Healthy body, healthy joints

To prevent problems caused by exercise, be sure your general health is good; older people and patients with heart disease, high blood pressure, diabetes, or other significant problems should get medical clearance. And all of us should get in shape gradually. Listen to your body as you exercise and report any problems to your doctor.

Warming up and cooling down will help protect your heart and your joints. Stretching exercises, good shoes, and good technique will also reduce your risk of musculoskeletal injuries. With these simple precautions and a dose of common sense, exercise will be safe for your joints.

Next excuse?

I’d wanted to link this page but… For more interesting articles, please go to: www.health.harvard.edu.

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#252 exercise, exercise, exercise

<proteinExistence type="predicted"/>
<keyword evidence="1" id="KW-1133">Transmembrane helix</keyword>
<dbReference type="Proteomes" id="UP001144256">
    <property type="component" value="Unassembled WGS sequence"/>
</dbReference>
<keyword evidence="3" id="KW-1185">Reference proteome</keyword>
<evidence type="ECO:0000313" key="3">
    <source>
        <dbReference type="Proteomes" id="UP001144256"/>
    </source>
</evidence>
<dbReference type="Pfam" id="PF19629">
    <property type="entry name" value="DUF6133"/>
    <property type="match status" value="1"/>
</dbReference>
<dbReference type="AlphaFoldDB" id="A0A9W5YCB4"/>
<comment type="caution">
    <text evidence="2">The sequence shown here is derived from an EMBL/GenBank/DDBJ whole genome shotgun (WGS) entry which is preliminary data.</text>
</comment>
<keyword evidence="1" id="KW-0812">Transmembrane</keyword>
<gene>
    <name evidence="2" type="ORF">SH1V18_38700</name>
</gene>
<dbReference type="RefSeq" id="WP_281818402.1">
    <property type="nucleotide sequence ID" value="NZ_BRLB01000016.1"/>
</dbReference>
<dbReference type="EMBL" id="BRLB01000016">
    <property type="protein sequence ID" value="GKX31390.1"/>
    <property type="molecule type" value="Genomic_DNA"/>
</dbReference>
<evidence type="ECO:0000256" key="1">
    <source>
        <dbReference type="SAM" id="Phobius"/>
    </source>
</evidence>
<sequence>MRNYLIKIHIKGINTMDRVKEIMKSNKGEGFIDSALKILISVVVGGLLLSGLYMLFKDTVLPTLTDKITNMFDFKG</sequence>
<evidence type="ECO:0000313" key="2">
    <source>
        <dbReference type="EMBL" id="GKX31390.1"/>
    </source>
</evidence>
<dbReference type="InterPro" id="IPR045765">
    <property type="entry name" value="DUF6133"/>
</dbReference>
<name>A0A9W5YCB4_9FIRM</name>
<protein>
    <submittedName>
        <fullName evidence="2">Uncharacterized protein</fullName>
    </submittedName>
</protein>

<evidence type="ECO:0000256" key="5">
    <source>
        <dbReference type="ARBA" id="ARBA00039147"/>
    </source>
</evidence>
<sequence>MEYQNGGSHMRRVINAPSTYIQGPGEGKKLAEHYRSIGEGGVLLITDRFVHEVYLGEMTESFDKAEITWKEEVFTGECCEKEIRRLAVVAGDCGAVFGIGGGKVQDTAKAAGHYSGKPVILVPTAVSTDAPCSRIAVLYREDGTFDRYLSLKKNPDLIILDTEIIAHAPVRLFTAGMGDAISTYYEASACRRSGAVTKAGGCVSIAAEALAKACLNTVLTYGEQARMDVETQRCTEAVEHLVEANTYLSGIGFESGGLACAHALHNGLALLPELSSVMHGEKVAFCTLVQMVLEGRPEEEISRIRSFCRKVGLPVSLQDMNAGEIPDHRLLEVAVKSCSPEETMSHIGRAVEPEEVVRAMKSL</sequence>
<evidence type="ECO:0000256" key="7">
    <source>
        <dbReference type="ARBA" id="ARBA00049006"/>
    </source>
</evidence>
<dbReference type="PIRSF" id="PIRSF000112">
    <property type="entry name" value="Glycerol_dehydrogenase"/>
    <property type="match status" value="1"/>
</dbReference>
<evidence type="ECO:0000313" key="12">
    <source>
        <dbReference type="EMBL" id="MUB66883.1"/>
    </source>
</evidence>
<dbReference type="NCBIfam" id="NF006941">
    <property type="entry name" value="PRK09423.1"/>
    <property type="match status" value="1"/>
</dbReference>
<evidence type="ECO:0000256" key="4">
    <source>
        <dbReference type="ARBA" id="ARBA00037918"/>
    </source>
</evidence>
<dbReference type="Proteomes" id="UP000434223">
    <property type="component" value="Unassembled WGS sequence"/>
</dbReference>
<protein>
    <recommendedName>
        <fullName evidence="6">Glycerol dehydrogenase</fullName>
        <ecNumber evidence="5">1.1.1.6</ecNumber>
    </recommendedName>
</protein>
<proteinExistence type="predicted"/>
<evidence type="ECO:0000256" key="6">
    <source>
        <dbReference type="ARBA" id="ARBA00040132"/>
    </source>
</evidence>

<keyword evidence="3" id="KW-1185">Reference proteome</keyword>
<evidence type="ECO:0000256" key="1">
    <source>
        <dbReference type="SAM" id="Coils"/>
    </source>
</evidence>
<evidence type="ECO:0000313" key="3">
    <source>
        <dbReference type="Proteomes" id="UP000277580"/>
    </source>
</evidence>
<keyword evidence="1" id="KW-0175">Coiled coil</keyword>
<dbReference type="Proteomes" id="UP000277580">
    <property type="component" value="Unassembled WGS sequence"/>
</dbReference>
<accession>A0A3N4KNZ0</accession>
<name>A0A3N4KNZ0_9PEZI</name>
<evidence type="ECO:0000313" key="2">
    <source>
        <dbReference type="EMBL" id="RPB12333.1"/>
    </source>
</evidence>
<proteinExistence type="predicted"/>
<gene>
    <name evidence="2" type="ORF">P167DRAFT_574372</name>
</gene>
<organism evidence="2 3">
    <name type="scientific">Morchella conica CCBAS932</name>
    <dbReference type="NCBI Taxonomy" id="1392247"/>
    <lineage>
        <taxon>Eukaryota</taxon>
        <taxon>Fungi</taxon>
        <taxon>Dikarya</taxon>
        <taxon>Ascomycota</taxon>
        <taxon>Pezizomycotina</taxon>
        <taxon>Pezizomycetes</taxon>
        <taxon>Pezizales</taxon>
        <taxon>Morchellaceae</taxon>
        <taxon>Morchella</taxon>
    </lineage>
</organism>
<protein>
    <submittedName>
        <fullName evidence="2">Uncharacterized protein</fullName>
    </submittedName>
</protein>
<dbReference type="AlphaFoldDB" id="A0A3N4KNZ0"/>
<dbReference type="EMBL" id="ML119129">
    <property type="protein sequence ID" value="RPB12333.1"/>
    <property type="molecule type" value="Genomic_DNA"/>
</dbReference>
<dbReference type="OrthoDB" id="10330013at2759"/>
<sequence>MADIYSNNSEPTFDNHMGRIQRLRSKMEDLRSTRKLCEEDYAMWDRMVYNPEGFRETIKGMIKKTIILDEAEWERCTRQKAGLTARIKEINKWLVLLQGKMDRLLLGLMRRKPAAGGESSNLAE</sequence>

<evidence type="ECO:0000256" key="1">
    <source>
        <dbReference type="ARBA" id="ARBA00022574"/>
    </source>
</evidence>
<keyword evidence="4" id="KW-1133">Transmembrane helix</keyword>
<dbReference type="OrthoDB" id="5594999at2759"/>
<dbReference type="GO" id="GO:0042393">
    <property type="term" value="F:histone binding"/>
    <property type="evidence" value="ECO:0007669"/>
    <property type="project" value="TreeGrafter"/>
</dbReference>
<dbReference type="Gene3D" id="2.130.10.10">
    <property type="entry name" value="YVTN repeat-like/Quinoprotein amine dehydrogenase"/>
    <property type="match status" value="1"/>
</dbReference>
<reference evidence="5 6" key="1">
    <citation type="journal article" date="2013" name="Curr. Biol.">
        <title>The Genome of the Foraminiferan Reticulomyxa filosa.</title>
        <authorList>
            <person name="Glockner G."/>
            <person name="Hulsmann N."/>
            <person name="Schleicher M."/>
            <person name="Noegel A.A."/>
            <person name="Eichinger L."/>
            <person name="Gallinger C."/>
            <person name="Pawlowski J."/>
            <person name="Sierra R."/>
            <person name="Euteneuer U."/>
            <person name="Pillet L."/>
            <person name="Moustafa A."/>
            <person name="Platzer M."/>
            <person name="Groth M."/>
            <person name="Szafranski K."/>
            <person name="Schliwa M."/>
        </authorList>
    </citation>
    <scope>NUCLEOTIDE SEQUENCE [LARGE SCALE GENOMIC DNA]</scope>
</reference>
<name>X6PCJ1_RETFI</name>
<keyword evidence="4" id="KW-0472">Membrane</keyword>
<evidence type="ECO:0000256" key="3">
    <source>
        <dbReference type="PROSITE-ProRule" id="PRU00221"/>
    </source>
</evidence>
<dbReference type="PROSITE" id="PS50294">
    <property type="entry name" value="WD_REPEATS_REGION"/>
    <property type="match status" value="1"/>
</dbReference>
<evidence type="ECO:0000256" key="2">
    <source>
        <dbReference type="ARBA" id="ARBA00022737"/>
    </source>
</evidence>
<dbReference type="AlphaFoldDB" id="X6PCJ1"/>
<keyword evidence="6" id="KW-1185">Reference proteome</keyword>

I discover whatever regular regime of exercises (jogging, walking, swimming…) helps:

  1. increase my heart rate to maintaining a strong and healthy heart
  2. strengthen my body muscles, preventing aches and pains; over-exercising hurt though
  3. loosen bowels — less constipation
  4. make me breathe deeply to strengthen my lungs; I find I breathe in shallow manner as I grow older, sometimes causing poor sleep at night
  5. clear my mind as deep breathing carries oxygen in blood into the brain
  6. release toxic energies in body as toxic energies in body can cause depression or emotional problems or pathological illnesses or …
  7. by making me drink more water to replace that lost as the body is made up of 75% water and to flush out toxins in body, prevent constipation and cut down bad cholestrol (?)
  8. increase my appetite when I feel good and healthy

#242 swine flu

Ouch! Swine flu (H1N1 influenza A) floating in air.

The first case of humans transmitting viruses to pigs?

Will there be a slaughter of pigs around the world?